Computation and Data Analysis in Biology and Information Sciences

Fall 2007 - Spring 2008

Spring 2008 Schedule

February 6
Synthetic biology: from programming bacteria to programming stem cells
Ron Weiss, Electrical Engineering, Princeton University
February 13
Translational Research - From the Bench to the Bedside (and Back)
Guna Rajagopal, Bioinformatics, The Cancer Institute of New Jersey
February 20
The beginning of the ends: a curvature-mediated mechanism for localization of lipids to bacterial poles
Kerwyn (KC) Huang, Molecular Biology, Princeton University
February 27
Bioinformatics of protein domains: new computational approaches for the detection of protein domains and their interactions
Maricel Kann, Biological Sciences, University of Maryland
March 5
Bayesian Variable Selection and Data Integration for Biological Regulatory Networks
Shane Jensen, Statistics, University of Pennsylvania
March 12
Qualitative/Quantitative Analysis of Biomolecular Network Dynamics
Eduardo Sontag, Math/BioMaPS, Rutgers University
March 19

No Seminar --- Spring Break

March 26
Locating and analyzing genetic switches in the genome
Tae Hoon Kim, Genetics, Yale University
April 2
Dynamics of chronic myeloid leukemia
Franziska Michor, Computational Biology, Memorial Sloan Kettering Cancer Center
April 9
Internal representation of environment in regulatory networks
Saeed Tavazoie, Molecular Biology and the Lewis-Sigler Institute for Integrative Genomics, Princeton University

Room changed to Computer Science 105
April 16
Getting to personalized vascular medicine: development of patient specific boundary conditions for treatment planning
Brooke Steele, Biomedical Engineering, UNC/NCSU
April 23
Computational annotation of SNPs and rare variants
Rachel Karchin, Biomedical Engineering, Johns Hopkins University
April 30
Population structure prediction using support vector machines
Usman Roshan, Computer Science, NJIT

Fall 2007 Schedule

September 19
Relating Cellular to Molecular Specificity
Barry Honig, Biochemistry & Molecular Biophysics, Columbia University
September 26

Combinatorial Patterns of Somantic Gene Mutations in Cancer
Chen-Hsiang Yeang, Institute for Advanced Study

October 3

Cross-Platform Metabolomics and Metabonomics; Integrated use of NMR, MS, Proteomics, Transcriptomics and Statistics
Istvan Pelczer, Chemistry Department, Princeton University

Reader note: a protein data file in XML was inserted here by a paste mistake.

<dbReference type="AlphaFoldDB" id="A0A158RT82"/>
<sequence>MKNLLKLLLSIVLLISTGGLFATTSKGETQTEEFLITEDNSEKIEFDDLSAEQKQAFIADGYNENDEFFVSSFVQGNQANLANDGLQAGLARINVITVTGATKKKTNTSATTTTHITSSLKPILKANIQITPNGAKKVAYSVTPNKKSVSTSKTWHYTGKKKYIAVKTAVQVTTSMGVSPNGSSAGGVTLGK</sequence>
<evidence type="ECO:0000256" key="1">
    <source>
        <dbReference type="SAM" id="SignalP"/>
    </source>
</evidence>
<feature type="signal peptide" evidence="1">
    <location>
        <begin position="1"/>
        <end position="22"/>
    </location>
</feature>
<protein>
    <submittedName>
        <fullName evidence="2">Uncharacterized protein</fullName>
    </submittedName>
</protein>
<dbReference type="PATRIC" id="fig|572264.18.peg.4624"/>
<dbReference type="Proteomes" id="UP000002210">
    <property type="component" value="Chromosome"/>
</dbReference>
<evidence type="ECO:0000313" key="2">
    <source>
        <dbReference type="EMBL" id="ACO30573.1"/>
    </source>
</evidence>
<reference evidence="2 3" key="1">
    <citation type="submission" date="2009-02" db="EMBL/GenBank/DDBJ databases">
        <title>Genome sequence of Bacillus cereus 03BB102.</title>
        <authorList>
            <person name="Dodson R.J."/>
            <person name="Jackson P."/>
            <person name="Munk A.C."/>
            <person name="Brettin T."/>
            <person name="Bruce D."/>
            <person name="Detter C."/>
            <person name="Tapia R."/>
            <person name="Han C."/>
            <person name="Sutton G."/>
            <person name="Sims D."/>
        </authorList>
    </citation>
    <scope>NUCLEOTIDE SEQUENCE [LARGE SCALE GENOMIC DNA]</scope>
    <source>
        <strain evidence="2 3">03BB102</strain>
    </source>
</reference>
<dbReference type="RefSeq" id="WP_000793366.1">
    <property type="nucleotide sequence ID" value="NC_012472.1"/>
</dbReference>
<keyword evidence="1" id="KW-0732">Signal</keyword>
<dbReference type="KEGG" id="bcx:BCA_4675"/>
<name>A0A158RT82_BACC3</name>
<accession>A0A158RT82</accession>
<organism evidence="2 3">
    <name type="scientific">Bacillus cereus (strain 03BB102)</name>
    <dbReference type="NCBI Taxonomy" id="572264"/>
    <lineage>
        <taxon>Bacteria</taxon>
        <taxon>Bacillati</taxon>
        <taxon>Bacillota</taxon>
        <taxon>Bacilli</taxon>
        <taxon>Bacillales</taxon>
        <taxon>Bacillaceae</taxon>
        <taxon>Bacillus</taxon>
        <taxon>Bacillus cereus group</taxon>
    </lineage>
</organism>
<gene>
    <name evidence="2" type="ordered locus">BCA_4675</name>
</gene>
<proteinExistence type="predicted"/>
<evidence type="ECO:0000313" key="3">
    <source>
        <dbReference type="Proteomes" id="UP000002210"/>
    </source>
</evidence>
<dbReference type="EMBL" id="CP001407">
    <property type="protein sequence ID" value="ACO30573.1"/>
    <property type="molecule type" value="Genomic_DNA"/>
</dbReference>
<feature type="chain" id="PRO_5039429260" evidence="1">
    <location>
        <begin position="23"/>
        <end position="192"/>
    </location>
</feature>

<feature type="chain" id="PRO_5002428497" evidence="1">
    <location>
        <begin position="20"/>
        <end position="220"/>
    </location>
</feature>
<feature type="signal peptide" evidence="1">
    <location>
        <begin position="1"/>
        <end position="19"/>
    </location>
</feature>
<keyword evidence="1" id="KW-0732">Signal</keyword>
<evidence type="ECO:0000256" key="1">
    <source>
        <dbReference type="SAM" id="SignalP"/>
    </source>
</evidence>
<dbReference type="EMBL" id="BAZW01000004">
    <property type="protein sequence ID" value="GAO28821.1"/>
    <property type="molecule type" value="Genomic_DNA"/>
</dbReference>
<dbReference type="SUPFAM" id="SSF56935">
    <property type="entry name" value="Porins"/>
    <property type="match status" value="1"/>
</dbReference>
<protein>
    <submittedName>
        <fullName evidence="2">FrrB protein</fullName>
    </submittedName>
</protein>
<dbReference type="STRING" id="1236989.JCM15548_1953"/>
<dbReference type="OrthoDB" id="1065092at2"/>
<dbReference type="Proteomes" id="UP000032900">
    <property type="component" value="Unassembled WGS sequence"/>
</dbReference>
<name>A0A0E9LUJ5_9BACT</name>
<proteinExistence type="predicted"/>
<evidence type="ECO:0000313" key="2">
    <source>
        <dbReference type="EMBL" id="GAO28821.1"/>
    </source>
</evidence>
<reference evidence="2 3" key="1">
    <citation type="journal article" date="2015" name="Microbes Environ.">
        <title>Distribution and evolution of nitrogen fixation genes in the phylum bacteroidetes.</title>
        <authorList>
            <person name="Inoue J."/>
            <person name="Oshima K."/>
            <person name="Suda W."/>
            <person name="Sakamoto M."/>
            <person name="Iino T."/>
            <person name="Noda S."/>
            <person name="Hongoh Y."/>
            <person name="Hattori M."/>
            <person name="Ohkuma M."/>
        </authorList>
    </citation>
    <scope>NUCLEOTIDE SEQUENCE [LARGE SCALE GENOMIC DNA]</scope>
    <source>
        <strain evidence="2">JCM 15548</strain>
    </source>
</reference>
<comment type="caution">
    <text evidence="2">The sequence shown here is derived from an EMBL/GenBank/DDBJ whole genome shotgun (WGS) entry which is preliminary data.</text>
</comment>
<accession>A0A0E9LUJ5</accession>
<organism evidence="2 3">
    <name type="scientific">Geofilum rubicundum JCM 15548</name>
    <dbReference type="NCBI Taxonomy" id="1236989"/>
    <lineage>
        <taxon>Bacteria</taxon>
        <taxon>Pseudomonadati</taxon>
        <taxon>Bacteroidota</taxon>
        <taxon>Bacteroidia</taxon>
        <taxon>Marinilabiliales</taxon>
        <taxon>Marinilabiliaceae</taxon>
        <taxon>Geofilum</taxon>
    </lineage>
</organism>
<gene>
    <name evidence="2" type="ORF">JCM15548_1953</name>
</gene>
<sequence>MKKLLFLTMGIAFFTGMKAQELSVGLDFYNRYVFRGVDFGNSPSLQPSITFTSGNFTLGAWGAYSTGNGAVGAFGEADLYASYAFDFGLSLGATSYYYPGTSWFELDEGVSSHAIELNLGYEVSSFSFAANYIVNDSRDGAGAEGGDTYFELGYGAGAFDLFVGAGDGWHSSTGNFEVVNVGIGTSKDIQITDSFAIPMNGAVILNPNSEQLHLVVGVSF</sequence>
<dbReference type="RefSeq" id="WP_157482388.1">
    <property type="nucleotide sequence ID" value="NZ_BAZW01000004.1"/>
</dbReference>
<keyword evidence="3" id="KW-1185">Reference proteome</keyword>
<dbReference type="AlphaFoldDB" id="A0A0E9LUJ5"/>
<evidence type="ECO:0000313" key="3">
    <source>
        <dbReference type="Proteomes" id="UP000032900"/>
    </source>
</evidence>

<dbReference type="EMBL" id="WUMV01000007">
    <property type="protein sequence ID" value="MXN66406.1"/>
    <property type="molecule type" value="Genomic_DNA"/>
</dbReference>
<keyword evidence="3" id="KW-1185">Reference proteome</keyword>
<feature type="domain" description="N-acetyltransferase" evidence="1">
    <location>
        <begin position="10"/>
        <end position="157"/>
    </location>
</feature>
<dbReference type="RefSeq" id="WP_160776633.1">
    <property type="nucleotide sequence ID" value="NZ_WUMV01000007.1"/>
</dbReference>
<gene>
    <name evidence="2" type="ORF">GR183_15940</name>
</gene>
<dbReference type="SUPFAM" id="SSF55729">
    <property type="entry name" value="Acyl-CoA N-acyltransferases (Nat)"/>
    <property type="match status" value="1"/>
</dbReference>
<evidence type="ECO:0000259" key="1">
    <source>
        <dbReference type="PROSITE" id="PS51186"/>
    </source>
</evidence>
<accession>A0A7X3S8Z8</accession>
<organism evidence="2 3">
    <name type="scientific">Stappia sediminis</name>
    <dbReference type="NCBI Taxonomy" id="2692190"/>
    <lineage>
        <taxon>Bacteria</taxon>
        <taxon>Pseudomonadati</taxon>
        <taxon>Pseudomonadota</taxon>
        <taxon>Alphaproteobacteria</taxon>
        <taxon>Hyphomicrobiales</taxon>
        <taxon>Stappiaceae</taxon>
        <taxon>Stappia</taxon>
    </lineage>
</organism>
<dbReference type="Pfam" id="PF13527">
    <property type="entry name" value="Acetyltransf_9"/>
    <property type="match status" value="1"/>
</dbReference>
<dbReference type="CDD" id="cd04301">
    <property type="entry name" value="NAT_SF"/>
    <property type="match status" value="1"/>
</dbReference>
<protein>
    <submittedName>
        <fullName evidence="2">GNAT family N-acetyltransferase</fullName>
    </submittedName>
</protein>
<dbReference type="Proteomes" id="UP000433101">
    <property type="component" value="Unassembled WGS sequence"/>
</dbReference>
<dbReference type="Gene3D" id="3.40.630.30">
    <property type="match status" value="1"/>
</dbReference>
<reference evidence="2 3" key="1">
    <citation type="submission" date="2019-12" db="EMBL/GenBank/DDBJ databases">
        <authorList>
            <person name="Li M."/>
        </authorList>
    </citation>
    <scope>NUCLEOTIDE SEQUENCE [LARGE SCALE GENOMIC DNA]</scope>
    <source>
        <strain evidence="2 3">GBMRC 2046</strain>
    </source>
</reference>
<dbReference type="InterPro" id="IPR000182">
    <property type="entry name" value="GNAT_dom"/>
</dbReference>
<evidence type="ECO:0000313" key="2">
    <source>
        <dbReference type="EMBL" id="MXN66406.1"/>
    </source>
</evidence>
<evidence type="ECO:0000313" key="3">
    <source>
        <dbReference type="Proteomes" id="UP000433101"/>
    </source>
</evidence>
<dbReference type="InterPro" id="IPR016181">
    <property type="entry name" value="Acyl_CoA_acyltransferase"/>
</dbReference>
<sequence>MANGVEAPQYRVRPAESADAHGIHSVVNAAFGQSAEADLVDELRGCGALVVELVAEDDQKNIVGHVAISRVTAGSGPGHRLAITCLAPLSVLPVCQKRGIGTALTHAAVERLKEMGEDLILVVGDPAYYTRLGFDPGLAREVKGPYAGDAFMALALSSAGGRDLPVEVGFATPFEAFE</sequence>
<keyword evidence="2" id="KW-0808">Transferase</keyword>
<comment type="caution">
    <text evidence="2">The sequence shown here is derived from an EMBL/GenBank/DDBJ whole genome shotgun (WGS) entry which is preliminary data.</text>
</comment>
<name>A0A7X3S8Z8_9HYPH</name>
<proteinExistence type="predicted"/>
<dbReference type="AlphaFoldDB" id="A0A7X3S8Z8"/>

October 10

Identification of Novel Structured RNAs Using Local Multiple Alignment and Homology Search
Zasha Weinberg, Yale University

October 17

A Genome-Wide Signaling Map for Animals
Josh Stuart, Biomolecular Engineering, University of California - Santa Cruz

October 24
Growth-Specific Programs of Gene Expression in Yeast
Edo Airoldi, Genomics, Princeton University
October 31

No Seminar --- Fall Break

November 7

Two's Company, Three's Irreconcilable? Fitting Binary Gene Trees to Non-Binary Species Trees
Dannie Durand, Computer Science, Carnegie Mellon University

November 14
In Silico Approaches to Transcriptional Regulation and its Evolution
Sridhar Hannenhalli, Genetics, University of Pennsylvania
November 21
Genetic Steganography: Searching for Conserved Motifs within Coding Regions
Josh Forman, Molecular Biology, Princeton University
November 28

Tissue Expression Profile Similarity Searches for Gene Discovery and Functional Prediction
Fabien Campagne
, Department of Physiology and Biophysics, Weill Medical College, Cornell University

December 5
Identifying State Dependent Regulatory Modules
Yuval Kluger, Cell Biology, New York University School of Medicine
December 12
Using Computational Models of DNA to Predict Intrinsic and Extrinsic Nucleosome Positioning Signals
Alexandre Morozov, Physics, BioMaPS, Rutgers University
WEDNESDAYS, Computer Science Building, Room 402 (unless otherwise noted)
Seminars begin ~12:30 p.m., Lunch will be provided ~12:20 p.m.
These seminars are partially supported by the Princeton Institute for Computational Science and Engineering (PICSciE)

PRIME Research Seminar

Research seminars in conjunction with PRIME (Program for Research on Immune Modeling and Experimentation)

PICASso "Successes" Seminar

Presentations will usually be given by local students and postdoctoral researchers, leading researchers are periodically invited to present special sessions about key "Successes of Computational Science" in their field; i.e., areas of success in the science that could not have been (or easily been) achieved without computational science. These seminars are indicated with a key icon.

 PICASso Research Seminar

Graduate students, post-docs and young faculty present overviews of their research projects and/or tutorials on computational methods they are using.  

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